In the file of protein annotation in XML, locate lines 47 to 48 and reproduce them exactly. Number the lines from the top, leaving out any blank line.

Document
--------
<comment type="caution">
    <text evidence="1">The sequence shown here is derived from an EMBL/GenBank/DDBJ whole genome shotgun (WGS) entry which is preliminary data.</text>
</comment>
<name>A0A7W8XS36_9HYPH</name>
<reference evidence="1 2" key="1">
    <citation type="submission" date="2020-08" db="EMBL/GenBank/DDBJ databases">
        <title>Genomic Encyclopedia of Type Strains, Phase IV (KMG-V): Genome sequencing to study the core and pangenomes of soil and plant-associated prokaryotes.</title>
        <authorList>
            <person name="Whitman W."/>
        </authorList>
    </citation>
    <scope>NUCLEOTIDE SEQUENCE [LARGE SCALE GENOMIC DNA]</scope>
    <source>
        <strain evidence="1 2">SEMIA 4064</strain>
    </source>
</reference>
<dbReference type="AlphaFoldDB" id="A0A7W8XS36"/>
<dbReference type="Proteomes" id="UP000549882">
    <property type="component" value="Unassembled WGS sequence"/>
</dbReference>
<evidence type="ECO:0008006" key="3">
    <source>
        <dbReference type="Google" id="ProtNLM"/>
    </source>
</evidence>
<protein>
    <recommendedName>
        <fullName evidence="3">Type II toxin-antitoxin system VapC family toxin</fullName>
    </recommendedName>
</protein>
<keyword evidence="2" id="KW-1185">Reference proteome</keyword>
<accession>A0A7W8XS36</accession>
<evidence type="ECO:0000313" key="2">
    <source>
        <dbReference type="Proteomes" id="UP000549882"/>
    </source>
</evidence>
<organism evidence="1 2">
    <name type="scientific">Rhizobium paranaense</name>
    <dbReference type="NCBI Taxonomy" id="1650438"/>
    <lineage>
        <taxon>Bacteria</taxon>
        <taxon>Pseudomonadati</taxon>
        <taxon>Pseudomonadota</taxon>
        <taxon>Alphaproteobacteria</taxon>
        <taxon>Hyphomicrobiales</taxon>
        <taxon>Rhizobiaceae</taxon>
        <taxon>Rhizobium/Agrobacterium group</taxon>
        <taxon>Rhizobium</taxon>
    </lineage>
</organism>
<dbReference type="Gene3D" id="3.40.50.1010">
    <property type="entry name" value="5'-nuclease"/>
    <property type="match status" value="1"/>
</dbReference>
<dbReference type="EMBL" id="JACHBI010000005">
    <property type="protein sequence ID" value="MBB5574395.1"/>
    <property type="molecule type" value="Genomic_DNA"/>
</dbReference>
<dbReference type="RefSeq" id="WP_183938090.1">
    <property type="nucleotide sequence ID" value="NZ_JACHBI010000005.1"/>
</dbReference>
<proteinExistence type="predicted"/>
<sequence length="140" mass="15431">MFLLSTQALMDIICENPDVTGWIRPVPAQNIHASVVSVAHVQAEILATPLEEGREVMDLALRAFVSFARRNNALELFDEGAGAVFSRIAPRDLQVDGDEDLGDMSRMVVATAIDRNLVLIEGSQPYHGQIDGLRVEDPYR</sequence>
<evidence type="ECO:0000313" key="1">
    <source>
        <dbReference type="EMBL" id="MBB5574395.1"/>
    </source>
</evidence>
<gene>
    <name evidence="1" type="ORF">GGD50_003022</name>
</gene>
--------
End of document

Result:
        <taxon>Rhizobiaceae</taxon>
        <taxon>Rhizobium/Agrobacterium group</taxon>